The month of May is leaving a succession of powerful storms in the mid-latitudes of the North Atlantic, advises Francisco Martín, a Meteored expert. Despite circulating on its “normal” routes, one of them could affect us at the end of this week and during the next.
These storms are subjected to drastic deepening processes due to the presence of a very intense polar jet, a vigorous “river” of wind that circulates at an altitude of about 9 kilometers separating the cold (polar) air masses from the temperate (subtropical) ones.
For much of this week, storms will not affect us in their entirety. The anticyclone that has settled in the Iberian Peninsula will cause stable weather with little rainfall until Saturday.
This center of high pressures will also provide a increased temperatures, with maximums above 25 or 30 ºC in areas of the southern half and center of the peninsula.
In fact, it is expected that this rise will be remarkable, up to 8 degrees Celsius more than the previous day, first on Monday in the northern half and on Tuesday in the east of the Peninsula. On Wednesday, the steepest rise in thermometers will be experienced in the southeast.
For example in Madrid will go from 15ºC on Saturday to 22ºC on Tuesday and 24ºC on Wednesday. In Zaragoza they will go from 18ºC on Saturday to 26ºC on Tuesday and Wednesday. In Seville they will have 22ºC on Saturday and will reach 29ºC on Tuesday and even 31ºC on Wednesday. Barcelona, for its part, will have more stable temperatures, which will fluctuate between 18 and 20ºC all these days.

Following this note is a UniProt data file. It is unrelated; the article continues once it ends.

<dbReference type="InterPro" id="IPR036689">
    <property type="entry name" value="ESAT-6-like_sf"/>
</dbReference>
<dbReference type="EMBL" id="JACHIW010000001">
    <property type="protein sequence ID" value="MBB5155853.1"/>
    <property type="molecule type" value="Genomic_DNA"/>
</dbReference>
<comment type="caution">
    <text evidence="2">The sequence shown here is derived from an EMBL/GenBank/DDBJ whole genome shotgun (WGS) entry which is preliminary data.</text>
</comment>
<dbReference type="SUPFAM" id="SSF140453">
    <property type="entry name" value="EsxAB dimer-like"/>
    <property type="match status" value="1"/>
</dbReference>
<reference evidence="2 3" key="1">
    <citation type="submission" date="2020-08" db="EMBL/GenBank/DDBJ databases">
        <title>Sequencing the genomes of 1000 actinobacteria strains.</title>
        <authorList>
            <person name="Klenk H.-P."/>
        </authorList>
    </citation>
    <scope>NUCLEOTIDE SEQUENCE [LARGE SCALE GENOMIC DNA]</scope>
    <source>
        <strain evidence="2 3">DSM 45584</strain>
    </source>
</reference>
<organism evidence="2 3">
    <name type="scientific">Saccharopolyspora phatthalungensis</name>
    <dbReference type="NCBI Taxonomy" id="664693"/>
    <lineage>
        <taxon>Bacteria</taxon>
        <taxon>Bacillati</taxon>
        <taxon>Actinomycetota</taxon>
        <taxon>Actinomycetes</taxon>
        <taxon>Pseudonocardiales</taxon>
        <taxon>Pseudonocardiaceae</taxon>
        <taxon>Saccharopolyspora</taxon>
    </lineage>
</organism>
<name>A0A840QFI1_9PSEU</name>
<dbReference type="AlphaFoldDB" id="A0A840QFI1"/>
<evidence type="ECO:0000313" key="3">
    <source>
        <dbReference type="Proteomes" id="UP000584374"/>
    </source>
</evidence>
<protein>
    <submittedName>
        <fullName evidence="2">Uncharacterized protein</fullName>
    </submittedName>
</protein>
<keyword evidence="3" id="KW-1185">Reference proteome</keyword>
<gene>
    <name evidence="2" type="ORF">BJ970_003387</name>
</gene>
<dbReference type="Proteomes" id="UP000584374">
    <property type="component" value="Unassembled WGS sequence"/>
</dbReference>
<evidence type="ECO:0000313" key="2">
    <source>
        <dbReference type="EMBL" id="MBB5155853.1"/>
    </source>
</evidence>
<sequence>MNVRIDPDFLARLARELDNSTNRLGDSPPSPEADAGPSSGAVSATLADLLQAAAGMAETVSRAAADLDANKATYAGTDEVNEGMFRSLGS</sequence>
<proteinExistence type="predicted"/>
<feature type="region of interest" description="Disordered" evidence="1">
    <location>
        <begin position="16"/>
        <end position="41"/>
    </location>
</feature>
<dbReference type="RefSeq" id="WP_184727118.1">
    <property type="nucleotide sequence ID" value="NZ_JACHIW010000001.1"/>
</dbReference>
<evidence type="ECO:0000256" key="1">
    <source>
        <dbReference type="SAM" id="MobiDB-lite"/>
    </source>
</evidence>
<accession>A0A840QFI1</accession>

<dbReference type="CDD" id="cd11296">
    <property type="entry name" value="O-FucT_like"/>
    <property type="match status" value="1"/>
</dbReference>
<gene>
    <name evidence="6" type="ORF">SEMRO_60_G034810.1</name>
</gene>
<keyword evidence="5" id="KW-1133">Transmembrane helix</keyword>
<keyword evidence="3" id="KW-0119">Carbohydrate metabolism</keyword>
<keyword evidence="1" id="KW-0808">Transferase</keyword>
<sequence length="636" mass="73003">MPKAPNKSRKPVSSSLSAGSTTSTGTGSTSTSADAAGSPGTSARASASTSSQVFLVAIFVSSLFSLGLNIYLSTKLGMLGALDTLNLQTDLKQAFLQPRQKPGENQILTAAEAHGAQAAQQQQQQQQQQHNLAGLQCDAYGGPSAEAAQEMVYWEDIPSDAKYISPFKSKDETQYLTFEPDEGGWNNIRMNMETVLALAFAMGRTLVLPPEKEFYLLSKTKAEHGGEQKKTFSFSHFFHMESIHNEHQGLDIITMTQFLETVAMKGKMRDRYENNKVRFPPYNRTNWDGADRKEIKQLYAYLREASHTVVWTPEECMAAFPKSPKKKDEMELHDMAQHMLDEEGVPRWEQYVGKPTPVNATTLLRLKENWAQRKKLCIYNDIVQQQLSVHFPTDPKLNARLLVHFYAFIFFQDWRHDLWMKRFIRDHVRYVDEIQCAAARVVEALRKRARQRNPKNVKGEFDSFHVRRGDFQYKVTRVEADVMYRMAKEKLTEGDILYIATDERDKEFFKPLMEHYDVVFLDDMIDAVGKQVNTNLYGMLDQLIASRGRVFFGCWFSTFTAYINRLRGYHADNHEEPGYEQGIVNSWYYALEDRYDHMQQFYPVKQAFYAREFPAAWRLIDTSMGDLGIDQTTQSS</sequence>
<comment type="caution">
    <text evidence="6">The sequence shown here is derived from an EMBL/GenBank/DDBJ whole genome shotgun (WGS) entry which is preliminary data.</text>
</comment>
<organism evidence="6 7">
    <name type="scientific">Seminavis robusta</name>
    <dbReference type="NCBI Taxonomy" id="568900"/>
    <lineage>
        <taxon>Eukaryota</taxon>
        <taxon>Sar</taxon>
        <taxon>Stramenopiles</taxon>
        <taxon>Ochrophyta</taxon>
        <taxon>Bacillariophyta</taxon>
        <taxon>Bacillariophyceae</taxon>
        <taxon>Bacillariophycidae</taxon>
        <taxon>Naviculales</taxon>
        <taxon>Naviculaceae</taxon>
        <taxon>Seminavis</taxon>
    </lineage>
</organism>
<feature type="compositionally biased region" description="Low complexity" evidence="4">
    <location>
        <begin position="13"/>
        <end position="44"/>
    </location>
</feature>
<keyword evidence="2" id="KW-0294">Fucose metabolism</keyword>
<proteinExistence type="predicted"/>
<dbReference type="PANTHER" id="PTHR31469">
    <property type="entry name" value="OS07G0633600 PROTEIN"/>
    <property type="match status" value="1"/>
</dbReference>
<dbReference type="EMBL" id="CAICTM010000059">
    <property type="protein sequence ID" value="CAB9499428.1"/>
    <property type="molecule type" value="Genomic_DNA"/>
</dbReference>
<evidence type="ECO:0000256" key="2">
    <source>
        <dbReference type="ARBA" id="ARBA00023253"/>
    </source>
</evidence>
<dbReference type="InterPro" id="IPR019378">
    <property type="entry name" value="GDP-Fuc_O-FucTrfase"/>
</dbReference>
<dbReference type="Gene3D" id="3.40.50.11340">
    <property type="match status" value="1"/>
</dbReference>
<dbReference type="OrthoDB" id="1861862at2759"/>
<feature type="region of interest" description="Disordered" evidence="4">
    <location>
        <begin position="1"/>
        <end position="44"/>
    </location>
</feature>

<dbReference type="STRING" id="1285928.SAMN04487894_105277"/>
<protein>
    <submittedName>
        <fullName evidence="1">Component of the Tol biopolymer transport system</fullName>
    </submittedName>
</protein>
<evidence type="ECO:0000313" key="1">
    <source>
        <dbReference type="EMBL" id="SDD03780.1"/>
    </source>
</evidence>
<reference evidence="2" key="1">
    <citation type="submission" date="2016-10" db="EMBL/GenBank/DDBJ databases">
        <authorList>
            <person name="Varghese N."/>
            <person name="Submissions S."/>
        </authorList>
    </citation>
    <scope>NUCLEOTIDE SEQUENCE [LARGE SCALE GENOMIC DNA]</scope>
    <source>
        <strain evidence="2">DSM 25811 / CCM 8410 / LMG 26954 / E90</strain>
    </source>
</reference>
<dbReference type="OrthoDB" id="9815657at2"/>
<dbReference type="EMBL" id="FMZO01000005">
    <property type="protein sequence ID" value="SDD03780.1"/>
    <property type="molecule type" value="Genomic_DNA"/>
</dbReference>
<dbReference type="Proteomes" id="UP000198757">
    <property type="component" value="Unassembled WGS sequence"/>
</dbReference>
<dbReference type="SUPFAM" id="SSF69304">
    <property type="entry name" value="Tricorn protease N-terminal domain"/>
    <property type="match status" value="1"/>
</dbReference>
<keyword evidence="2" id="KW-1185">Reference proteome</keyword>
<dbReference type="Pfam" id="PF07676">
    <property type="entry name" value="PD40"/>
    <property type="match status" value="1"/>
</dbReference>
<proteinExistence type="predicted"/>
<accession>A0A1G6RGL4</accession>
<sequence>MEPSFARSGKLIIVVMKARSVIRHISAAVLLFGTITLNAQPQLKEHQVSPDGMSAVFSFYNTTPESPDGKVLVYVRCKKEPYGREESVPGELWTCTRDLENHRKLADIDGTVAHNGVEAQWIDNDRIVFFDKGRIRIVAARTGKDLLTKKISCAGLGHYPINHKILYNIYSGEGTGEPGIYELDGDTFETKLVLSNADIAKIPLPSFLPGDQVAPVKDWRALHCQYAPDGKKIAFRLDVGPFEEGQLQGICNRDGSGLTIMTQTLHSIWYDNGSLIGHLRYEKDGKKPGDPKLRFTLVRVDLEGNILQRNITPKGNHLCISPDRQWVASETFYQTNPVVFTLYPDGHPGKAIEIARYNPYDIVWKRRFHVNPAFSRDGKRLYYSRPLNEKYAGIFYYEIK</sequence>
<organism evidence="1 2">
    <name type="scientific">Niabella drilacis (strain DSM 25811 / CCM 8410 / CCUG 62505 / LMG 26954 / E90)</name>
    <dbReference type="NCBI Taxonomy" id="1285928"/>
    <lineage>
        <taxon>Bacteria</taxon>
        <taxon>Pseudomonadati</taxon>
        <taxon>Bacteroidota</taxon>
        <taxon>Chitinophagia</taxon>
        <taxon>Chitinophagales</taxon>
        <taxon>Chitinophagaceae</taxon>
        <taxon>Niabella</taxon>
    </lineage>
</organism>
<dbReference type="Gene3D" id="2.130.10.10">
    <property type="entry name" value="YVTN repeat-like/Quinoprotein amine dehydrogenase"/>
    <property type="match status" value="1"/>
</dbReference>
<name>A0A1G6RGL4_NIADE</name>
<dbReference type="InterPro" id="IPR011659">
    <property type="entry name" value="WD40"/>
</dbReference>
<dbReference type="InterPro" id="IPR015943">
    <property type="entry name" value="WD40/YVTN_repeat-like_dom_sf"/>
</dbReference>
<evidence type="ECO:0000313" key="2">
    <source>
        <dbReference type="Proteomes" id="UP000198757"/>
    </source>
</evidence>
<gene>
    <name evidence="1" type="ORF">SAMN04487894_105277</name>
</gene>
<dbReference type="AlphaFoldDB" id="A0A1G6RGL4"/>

In the middle of the week the environment will be somewhat warmer than normal in most of the Peninsula, except on the shores of the Mediterranean, where the presence of clouds and breezes will leave a cooler environment.
An energetic Atlantic squall
During On Thursday, May 6, a powerful storm will form under the umbrella of the aforementioned intense polar jet.
Predictably, its center will move towards the British Isles, but from there it will extend a very active cold front that will reach the Iberian Peninsula from the west on Sunday, causing a significant decrease in temperatures and fairly general showers. Despite the remoteness, we will remain within its radius of action.
Between Thursday and Friday, a deep Atlantic storm will appear after a process of explosive cyclogenesis.
– Meteored | weather.com (@MeteoredES) May 4, 2021
Although the impacts of this storm may be significant, for now, we are waiting for it to be named. Possibly it will be called Mathieu if the national meteorological services of southwestern Europe, including the AEMET, have the power to appoint it.
It will depend on whether they activate orange level warnings by wind And if you don’t get ahead of the British Met Office and its partners, they have a parallel name list.
Returning to the conditions of the future storm, the interaction between the jet and the low pressures could lead to a true explosive cyclogenesis in the middle of May. The minimum pressure could drop up to 24 hPa in 24 hours.
Although the prediction of these deepening processes has many guarantees, their position and intensity may vary from Sunday, May 9, and the following week.
According to Rubén del Campo, spokesman for the State Meteorological Agency (Aemet), the second half of the week will be marked by the arrival of Atlantic fronts that again produce instability in the northwest and north of the Peninsula.
The highest probability of rainfall is expected in Galicia, but that during the next weekend could also affect the Cantabrian Sea and other points of the extreme north, areas where the winds will blow intense.
Temperatures as of Thursday will drop in the western half and on Friday in the eastern half and will tend to recover throughout the country over the weekend.
Finally, regarding the second half of the week in Canarias Del Campo indicates that cloudy intervals and possible generally weak rainfall will continue in the north of the islands of greater relief.